If you are looking to take a relaxing vacation with your family, loved one or simply by yourself for some peace and quiet, a cruise is definitely one of your top options. If this is going to be your first cruise, there are a number of issues that you need to define to help you with your planning.

Firstly, who is it that is going on this cruise with you? Whether it is your husband, your kids, or you are planning on spending some quality “you” time, everyone is welcome on most cruises. However it is easy to find a cruise that is mainly adult, or some that are more focused on providing entertainment for kids, from toddlers to teenagers.

Financially, you need to decide how much money you want to spend, and figure out a realistic budget for yourself. Usually, approximately 100 US dollars a day is sufficient, not including the cost of getting to the cruise ship itself. Make sure you find out exactly what is included in your fare; some extras that used to be thrown in are now an additional charge. There are a couple different ways to save, like taking advantage of the early bird fares and booking in advance. Also, while it’s risky, for those of you with flexible schedules, booking last minute can save you a bunch as well.

So, what’s the most affordable way to get to your cruise ship? The most likely, and popular, ways are driving or flying. A cruise can be a great finish to a road trip, where you can stop off whenever you please and explore several destinations on the way to your fabulous vacation to be.
Some cruise lines can give you a flight and cruise package, which is easier, and less stressful way to plan your trip, plus it usually includes the pricey transfers from the airport to your cruise ship. In addition, most cruise lines usually take care of your luggage, which means they can transfer it directly to your cabin—a huge bonus for people that hate lugging around heavy bags—which, let’s face it, is the vast majority of us.

The next big decision for you is to decide when it is that you want to travel. Obviously you will want to go somewhere where the chance of hurricanes is limited in the fall; however, keep in mind cruise ships will alter their destinations accordingly. Timing wise, if you are planning on only spending a week on vacation, you are limited to the sunny areas, such as Mexico, most of the Caribbean, or the Bahamas. Other possibilities, depending on your starting destination, are Hawaii, Alaska or even Europe.
If you are travelling without family and have a flexible schedule, the fall and spring and usually the cheapest times, because kids are away in school, and the weather is generally a bit chancier. In the more tropical areas, the temperature does not change too much, but what does change is the amount of precipitation. A bit of warm rain won’t hurt you, but it can be a bit of a pain. Keep in mind that most places have their rainy season in the winter, and the dry season is the summer.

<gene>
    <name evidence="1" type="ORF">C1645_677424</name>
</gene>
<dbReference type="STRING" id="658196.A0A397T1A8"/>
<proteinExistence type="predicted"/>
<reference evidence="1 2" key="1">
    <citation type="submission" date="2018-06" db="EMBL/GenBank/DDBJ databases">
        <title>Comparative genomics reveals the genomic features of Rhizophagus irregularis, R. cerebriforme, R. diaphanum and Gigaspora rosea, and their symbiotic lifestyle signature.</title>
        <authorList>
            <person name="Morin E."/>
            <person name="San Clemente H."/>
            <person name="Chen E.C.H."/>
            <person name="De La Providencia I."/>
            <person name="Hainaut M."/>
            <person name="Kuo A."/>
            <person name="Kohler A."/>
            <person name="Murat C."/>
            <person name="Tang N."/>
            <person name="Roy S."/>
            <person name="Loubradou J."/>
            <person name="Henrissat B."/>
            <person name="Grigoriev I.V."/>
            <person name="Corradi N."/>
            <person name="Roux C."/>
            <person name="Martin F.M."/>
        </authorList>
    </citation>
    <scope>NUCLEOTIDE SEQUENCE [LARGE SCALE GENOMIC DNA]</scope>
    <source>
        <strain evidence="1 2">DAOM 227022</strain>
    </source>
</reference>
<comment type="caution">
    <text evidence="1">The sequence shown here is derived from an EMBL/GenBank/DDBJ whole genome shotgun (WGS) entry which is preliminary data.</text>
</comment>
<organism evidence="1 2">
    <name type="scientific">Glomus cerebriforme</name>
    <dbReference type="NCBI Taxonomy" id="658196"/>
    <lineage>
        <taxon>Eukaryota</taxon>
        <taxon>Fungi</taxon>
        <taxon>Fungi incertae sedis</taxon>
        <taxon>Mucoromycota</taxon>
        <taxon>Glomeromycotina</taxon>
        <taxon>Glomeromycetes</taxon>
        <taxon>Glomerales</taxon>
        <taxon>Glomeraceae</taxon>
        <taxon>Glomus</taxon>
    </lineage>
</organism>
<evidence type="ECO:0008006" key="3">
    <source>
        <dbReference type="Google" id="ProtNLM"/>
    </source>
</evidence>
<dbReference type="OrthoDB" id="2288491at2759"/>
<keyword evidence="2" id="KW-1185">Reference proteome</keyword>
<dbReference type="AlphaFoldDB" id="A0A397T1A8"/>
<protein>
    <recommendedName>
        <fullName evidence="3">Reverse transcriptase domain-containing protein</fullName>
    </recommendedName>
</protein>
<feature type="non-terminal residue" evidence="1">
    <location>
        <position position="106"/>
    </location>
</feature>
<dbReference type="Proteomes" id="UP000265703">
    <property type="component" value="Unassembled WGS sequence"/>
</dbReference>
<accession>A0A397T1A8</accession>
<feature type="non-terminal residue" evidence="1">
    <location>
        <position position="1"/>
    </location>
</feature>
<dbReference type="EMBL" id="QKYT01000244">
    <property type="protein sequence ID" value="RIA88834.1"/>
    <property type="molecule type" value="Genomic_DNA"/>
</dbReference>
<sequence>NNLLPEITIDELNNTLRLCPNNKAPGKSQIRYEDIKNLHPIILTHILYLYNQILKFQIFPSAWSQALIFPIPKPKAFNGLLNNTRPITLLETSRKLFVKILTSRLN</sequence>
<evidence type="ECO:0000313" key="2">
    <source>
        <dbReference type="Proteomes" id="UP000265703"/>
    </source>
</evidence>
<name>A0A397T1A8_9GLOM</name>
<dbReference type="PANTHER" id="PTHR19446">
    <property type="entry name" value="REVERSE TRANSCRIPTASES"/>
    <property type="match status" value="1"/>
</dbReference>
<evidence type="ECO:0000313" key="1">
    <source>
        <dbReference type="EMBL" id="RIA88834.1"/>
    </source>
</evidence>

When choosing where to cruise to, a good starting point is figuring out what sort of activities you want to do, because each destination comes with a distinct ambiance. There are always many water sports available on the ships, such as snorkeling and pool activities and more energetic things such as scuba diving. Port calls often take you to the “tourist” sites, such as museums and ruins. If you decide to venture off on your own, be careful of ‘friends’ that will willingly show you the so called good stores to shop in, because they are working off of commission with those stores. Usually a polite no thank you is good enough. The cruise line will give you a list of activities for the port stops that are offered. Keep in mind that there are limited availability of some of the tours, so book in advance if it’s something you really want to do.

If you are nervous about your first cruise vacation, an excellent thing to is make sure you get a cabin you are going to be comfortable in for your cruise, because it is going to be your ‘home’ for the duration of your vacation. Keeping in mind that they do vary in prices, most people select the cheapest room available so they have more spending money. Sometimes there are deals for upgrading to a better cabin if you book early enough.
Make sure you know the ship’s plans because sometimes if you are only doing a one-way trip, the sightseeing may only be on one side of the ship, so you will see nothing from your room. If small spaces bother you, a cabin with a balcony may be good for you—although it’s pricier, you get the luxury of stepping outside and enjoying the view.

The last question most people have is food related. The apprehension some people feel about cruising with set dinner times is quite often unnecessary. You get to pick your dinnertime yourself, either an early seating, which is usually around 6, the late seating, around 8pm, and an open option, where you are given a time frame of a few hours. There are benefits to all of them. If you choose the late seating, there is always the possibility of missing certain shows or entertainment. The early seating means that any excursions you do need to be planned to allow you enough time to get back and ready for dinner. The open seating may be the best option for families—we all know how unpredictable life can be with kids!